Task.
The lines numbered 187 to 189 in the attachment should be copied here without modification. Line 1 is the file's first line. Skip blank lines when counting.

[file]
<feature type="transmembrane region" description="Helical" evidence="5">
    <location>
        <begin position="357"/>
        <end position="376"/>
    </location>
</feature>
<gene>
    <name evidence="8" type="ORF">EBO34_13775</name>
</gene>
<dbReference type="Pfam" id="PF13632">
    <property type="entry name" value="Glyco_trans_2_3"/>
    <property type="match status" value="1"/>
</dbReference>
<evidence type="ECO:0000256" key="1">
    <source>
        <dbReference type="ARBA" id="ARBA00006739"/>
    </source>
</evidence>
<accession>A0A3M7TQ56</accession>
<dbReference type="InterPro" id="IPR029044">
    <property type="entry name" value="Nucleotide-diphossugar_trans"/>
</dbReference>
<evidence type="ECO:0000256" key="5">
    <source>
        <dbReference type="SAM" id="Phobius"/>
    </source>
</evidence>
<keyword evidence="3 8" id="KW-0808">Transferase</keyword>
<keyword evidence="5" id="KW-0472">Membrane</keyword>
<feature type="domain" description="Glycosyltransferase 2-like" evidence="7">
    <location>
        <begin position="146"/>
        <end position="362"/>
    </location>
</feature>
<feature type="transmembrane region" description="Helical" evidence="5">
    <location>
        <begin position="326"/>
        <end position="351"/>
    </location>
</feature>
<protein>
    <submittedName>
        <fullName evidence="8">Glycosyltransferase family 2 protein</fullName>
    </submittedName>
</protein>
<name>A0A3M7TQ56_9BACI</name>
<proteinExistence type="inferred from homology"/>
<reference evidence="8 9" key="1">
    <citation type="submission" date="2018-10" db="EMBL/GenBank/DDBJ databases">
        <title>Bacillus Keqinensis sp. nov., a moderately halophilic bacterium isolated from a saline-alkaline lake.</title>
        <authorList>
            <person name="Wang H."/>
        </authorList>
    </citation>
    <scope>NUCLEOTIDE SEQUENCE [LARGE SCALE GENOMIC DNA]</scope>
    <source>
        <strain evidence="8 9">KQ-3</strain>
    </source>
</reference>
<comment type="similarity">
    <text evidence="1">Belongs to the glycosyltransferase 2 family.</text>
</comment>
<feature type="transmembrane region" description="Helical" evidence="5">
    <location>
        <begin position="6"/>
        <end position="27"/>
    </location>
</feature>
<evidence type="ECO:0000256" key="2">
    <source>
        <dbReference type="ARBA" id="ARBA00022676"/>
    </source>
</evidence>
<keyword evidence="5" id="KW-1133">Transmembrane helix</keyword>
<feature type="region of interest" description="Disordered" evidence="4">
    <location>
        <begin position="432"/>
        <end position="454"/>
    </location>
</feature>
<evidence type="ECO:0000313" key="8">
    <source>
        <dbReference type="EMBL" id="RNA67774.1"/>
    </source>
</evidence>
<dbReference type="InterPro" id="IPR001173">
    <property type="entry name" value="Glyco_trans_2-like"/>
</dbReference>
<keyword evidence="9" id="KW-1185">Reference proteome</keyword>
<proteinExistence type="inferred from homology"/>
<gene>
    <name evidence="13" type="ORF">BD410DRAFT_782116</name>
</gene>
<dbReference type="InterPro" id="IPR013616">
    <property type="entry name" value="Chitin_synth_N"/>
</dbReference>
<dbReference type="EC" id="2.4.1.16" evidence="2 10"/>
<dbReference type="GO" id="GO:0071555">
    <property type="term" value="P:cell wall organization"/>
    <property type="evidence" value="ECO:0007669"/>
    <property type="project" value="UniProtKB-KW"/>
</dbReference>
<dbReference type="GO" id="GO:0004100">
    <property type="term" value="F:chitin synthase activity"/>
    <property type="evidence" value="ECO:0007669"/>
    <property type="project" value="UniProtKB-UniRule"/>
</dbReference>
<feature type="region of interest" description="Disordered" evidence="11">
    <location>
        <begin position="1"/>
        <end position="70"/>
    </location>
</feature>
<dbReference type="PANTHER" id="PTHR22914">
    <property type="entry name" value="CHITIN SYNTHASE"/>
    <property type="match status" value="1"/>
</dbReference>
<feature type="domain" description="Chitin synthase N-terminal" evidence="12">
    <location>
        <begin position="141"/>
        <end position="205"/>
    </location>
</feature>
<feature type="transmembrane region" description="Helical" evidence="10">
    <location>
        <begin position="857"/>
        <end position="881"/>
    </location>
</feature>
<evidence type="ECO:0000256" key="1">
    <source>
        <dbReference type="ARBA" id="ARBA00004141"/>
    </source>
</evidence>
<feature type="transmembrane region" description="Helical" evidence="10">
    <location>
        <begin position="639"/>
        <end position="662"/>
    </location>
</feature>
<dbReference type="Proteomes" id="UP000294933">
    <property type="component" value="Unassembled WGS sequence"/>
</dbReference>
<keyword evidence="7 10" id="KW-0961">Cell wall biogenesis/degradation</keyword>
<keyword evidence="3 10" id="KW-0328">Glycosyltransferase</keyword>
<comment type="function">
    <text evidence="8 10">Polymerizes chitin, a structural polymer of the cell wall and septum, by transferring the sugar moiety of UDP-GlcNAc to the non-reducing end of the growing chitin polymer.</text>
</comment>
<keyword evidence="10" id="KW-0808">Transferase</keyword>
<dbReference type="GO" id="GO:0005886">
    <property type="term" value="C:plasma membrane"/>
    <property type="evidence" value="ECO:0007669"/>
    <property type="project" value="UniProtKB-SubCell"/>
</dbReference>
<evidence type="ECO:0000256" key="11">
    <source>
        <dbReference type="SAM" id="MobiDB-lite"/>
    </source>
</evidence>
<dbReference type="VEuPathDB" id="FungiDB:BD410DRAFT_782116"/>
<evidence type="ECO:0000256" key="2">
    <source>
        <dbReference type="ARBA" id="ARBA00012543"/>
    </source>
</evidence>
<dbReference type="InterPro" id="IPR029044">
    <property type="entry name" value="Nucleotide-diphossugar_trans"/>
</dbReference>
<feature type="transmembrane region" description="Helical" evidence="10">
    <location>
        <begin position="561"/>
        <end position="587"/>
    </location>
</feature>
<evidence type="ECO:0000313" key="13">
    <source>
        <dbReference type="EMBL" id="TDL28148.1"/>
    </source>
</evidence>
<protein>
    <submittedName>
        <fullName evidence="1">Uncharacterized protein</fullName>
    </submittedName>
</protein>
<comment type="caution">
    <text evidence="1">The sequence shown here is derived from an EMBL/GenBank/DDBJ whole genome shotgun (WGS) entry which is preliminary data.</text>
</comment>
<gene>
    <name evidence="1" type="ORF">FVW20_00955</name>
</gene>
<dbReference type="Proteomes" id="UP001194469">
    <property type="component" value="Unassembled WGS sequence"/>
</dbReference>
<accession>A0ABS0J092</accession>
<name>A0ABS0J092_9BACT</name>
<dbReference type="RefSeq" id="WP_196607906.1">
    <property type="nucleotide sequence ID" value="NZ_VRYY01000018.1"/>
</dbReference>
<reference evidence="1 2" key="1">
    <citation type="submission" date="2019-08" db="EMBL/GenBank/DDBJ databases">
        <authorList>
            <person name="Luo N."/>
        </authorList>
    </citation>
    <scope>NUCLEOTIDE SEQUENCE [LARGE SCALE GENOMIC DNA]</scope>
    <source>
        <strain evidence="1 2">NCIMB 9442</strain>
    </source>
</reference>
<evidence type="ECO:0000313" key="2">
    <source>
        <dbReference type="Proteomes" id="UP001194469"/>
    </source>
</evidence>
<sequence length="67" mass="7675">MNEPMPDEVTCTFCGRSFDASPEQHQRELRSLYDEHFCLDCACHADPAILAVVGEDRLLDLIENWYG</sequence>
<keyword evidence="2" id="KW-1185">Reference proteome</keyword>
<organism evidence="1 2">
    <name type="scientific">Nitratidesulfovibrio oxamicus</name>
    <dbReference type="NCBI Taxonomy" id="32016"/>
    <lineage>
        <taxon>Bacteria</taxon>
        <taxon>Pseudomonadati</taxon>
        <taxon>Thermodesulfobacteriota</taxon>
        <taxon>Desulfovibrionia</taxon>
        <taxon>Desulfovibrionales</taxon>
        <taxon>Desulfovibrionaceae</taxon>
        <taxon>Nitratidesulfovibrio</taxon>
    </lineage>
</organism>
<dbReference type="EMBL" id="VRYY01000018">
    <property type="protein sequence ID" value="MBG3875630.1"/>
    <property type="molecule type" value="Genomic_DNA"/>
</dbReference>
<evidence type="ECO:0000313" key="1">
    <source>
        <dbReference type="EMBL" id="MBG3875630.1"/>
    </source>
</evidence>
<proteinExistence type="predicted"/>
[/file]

    <text evidence="1">The sequence shown here is derived from an EMBL/GenBank/DDBJ whole genome shotgun (WGS) entry which is preliminary data.</text>
</comment>
<gene>